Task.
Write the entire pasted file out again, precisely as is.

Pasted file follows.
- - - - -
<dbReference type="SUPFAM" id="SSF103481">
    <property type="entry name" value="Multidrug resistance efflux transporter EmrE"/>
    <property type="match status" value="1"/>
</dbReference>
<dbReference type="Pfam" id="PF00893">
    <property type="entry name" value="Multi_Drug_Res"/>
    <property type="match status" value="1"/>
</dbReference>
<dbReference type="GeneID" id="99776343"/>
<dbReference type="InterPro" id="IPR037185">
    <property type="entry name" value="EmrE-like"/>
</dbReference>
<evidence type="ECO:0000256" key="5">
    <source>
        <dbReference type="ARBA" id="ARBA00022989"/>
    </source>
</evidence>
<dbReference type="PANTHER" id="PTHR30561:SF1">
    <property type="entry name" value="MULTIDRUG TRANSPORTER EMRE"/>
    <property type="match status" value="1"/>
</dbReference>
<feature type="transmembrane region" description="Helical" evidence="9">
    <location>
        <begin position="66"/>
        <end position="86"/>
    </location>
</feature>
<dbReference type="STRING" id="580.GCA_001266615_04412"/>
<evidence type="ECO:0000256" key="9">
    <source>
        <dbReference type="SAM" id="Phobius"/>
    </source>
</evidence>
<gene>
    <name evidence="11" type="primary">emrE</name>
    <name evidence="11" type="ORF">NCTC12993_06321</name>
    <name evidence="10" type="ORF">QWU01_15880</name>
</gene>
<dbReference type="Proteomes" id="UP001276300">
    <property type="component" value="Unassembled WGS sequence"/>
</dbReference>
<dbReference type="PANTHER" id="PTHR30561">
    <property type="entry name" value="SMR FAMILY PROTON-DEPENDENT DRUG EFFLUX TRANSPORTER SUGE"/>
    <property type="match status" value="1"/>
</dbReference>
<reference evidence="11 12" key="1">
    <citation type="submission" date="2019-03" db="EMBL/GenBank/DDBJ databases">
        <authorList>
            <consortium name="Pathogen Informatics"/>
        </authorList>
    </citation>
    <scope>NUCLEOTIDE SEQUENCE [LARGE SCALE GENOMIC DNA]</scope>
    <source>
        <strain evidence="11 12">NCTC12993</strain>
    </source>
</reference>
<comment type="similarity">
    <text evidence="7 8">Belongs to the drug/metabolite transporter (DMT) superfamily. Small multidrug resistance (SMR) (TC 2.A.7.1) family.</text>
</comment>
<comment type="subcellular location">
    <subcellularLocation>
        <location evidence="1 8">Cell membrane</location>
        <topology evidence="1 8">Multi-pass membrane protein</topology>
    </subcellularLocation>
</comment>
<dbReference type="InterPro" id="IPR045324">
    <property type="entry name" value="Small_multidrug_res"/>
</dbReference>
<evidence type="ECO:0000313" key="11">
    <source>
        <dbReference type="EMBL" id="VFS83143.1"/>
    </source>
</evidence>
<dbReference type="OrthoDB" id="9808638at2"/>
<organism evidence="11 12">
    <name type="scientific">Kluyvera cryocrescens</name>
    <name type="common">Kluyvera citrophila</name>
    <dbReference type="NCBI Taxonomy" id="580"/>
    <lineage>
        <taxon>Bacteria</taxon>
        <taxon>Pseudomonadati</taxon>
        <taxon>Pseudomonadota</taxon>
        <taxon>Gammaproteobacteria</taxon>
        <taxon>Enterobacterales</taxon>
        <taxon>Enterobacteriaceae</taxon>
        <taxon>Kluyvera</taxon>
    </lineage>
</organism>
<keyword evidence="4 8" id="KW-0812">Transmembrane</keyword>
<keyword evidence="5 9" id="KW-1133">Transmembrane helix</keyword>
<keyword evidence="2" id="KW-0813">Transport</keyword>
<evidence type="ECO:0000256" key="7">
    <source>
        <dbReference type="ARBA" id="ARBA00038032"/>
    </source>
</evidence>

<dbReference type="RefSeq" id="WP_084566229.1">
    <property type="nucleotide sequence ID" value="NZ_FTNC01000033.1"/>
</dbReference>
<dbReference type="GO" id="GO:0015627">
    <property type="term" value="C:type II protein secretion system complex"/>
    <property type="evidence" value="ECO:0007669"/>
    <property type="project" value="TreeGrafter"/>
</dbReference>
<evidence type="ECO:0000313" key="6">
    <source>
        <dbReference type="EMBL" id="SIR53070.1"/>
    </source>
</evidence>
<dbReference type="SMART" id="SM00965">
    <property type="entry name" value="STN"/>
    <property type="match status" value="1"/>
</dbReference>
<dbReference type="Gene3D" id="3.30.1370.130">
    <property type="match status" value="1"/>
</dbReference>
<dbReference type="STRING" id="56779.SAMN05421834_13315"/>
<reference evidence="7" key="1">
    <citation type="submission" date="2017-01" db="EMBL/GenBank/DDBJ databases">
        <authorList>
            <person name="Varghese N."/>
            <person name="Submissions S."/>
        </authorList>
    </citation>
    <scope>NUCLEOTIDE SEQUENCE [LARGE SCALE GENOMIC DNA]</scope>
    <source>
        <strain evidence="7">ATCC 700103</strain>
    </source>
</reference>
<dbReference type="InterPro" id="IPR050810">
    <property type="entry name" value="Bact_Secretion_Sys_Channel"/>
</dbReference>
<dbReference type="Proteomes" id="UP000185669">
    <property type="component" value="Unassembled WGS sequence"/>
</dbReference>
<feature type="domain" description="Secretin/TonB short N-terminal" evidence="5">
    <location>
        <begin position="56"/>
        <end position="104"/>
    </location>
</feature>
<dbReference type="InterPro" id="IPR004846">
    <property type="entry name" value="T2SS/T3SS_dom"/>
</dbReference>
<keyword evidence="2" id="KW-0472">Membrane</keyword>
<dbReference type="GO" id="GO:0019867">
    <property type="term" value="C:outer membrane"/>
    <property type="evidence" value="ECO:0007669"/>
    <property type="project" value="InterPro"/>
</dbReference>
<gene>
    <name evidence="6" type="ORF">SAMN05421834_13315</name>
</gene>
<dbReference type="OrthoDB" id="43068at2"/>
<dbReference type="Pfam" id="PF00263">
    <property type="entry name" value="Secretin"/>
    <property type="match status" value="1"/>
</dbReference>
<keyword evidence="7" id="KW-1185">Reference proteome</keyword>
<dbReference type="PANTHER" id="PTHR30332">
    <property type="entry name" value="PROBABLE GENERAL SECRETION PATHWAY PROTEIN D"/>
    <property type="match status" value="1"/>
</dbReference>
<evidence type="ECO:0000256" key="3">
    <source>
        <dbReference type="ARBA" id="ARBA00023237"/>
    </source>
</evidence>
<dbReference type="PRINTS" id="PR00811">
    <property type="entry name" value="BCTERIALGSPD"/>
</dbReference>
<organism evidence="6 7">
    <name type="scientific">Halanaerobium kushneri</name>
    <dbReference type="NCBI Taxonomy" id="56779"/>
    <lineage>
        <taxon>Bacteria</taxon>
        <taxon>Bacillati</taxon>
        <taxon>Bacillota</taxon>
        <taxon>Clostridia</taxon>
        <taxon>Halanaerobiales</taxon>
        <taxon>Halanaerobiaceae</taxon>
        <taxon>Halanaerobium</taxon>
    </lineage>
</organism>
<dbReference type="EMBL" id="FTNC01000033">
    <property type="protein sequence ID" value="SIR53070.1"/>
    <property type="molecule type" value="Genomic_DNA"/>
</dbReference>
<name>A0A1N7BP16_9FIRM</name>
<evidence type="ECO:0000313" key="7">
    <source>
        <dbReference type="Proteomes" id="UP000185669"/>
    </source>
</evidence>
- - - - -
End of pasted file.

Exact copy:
<dbReference type="SUPFAM" id="SSF103481">
    <property type="entry name" value="Multidrug resistance efflux transporter EmrE"/>
    <property type="match status" value="1"/>
</dbReference>
<dbReference type="Pfam" id="PF00893">
    <property type="entry name" value="Multi_Drug_Res"/>
    <property type="match status" value="1"/>
</dbReference>
<dbReference type="GeneID" id="99776343"/>
<dbReference type="InterPro" id="IPR037185">
    <property type="entry name" value="EmrE-like"/>
</dbReference>
<evidence type="ECO:0000256" key="5">
    <source>
        <dbReference type="ARBA" id="ARBA00022989"/>
    </source>
</evidence>
<dbReference type="PANTHER" id="PTHR30561:SF1">
    <property type="entry name" value="MULTIDRUG TRANSPORTER EMRE"/>
    <property type="match status" value="1"/>
</dbReference>
<feature type="transmembrane region" description="Helical" evidence="9">
    <location>
        <begin position="66"/>
        <end position="86"/>
    </location>
</feature>
<dbReference type="STRING" id="580.GCA_001266615_04412"/>
<evidence type="ECO:0000256" key="9">
    <source>
        <dbReference type="SAM" id="Phobius"/>
    </source>
</evidence>
<gene>
    <name evidence="11" type="primary">emrE</name>
    <name evidence="11" type="ORF">NCTC12993_06321</name>
    <name evidence="10" type="ORF">QWU01_15880</name>
</gene>
<dbReference type="Proteomes" id="UP001276300">
    <property type="component" value="Unassembled WGS sequence"/>
</dbReference>
<dbReference type="PANTHER" id="PTHR30561">
    <property type="entry name" value="SMR FAMILY PROTON-DEPENDENT DRUG EFFLUX TRANSPORTER SUGE"/>
    <property type="match status" value="1"/>
</dbReference>
<reference evidence="11 12" key="1">
    <citation type="submission" date="2019-03" db="EMBL/GenBank/DDBJ databases">
        <authorList>
            <consortium name="Pathogen Informatics"/>
        </authorList>
    </citation>
    <scope>NUCLEOTIDE SEQUENCE [LARGE SCALE GENOMIC DNA]</scope>
    <source>
        <strain evidence="11 12">NCTC12993</strain>
    </source>
</reference>
<comment type="similarity">
    <text evidence="7 8">Belongs to the drug/metabolite transporter (DMT) superfamily. Small multidrug resistance (SMR) (TC 2.A.7.1) family.</text>
</comment>
<comment type="subcellular location">
    <subcellularLocation>
        <location evidence="1 8">Cell membrane</location>
        <topology evidence="1 8">Multi-pass membrane protein</topology>
    </subcellularLocation>
</comment>
<dbReference type="InterPro" id="IPR045324">
    <property type="entry name" value="Small_multidrug_res"/>
</dbReference>
<evidence type="ECO:0000313" key="11">
    <source>
        <dbReference type="EMBL" id="VFS83143.1"/>
    </source>
</evidence>
<dbReference type="OrthoDB" id="9808638at2"/>
<organism evidence="11 12">
    <name type="scientific">Kluyvera cryocrescens</name>
    <name type="common">Kluyvera citrophila</name>
    <dbReference type="NCBI Taxonomy" id="580"/>
    <lineage>
        <taxon>Bacteria</taxon>
        <taxon>Pseudomonadati</taxon>
        <taxon>Pseudomonadota</taxon>
        <taxon>Gammaproteobacteria</taxon>
        <taxon>Enterobacterales</taxon>
        <taxon>Enterobacteriaceae</taxon>
        <taxon>Kluyvera</taxon>
    </lineage>
</organism>
<keyword evidence="4 8" id="KW-0812">Transmembrane</keyword>
<keyword evidence="5 9" id="KW-1133">Transmembrane helix</keyword>
<keyword evidence="2" id="KW-0813">Transport</keyword>
<evidence type="ECO:0000256" key="7">
    <source>
        <dbReference type="ARBA" id="ARBA00038032"/>
    </source>
</evidence>

<dbReference type="RefSeq" id="WP_084566229.1">
    <property type="nucleotide sequence ID" value="NZ_FTNC01000033.1"/>
</dbReference>
<dbReference type="GO" id="GO:0015627">
    <property type="term" value="C:type II protein secretion system complex"/>
    <property type="evidence" value="ECO:0007669"/>
    <property type="project" value="TreeGrafter"/>
</dbReference>
<evidence type="ECO:0000313" key="6">
    <source>
        <dbReference type="EMBL" id="SIR53070.1"/>
    </source>
</evidence>
<dbReference type="SMART" id="SM00965">
    <property type="entry name" value="STN"/>
    <property type="match status" value="1"/>
</dbReference>
<dbReference type="Gene3D" id="3.30.1370.130">
    <property type="match status" value="1"/>
</dbReference>
<dbReference type="STRING" id="56779.SAMN05421834_13315"/>
<reference evidence="7" key="1">
    <citation type="submission" date="2017-01" db="EMBL/GenBank/DDBJ databases">
        <authorList>
            <person name="Varghese N."/>
            <person name="Submissions S."/>
        </authorList>
    </citation>
    <scope>NUCLEOTIDE SEQUENCE [LARGE SCALE GENOMIC DNA]</scope>
    <source>
        <strain evidence="7">ATCC 700103</strain>
    </source>
</reference>
<dbReference type="InterPro" id="IPR050810">
    <property type="entry name" value="Bact_Secretion_Sys_Channel"/>
</dbReference>
<dbReference type="Proteomes" id="UP000185669">
    <property type="component" value="Unassembled WGS sequence"/>
</dbReference>
<feature type="domain" description="Secretin/TonB short N-terminal" evidence="5">
    <location>
        <begin position="56"/>
        <end position="104"/>
    </location>
</feature>
<dbReference type="InterPro" id="IPR004846">
    <property type="entry name" value="T2SS/T3SS_dom"/>
</dbReference>
<keyword evidence="2" id="KW-0472">Membrane</keyword>
<dbReference type="GO" id="GO:0019867">
    <property type="term" value="C:outer membrane"/>
    <property type="evidence" value="ECO:0007669"/>
    <property type="project" value="InterPro"/>
</dbReference>
<gene>
    <name evidence="6" type="ORF">SAMN05421834_13315</name>
</gene>
<dbReference type="OrthoDB" id="43068at2"/>
<dbReference type="Pfam" id="PF00263">
    <property type="entry name" value="Secretin"/>
    <property type="match status" value="1"/>
</dbReference>
<keyword evidence="7" id="KW-1185">Reference proteome</keyword>
<dbReference type="PANTHER" id="PTHR30332">
    <property type="entry name" value="PROBABLE GENERAL SECRETION PATHWAY PROTEIN D"/>
    <property type="match status" value="1"/>
</dbReference>
<evidence type="ECO:0000256" key="3">
    <source>
        <dbReference type="ARBA" id="ARBA00023237"/>
    </source>
</evidence>
<dbReference type="PRINTS" id="PR00811">
    <property type="entry name" value="BCTERIALGSPD"/>
</dbReference>
<organism evidence="6 7">
    <name type="scientific">Halanaerobium kushneri</name>
    <dbReference type="NCBI Taxonomy" id="56779"/>
    <lineage>
        <taxon>Bacteria</taxon>
        <taxon>Bacillati</taxon>
        <taxon>Bacillota</taxon>
        <taxon>Clostridia</taxon>
        <taxon>Halanaerobiales</taxon>
        <taxon>Halanaerobiaceae</taxon>
        <taxon>Halanaerobium</taxon>
    </lineage>
</organism>
<dbReference type="EMBL" id="FTNC01000033">
    <property type="protein sequence ID" value="SIR53070.1"/>
    <property type="molecule type" value="Genomic_DNA"/>
</dbReference>
<name>A0A1N7BP16_9FIRM</name>
<evidence type="ECO:0000313" key="7">
    <source>
        <dbReference type="Proteomes" id="UP000185669"/>
    </source>
</evidence>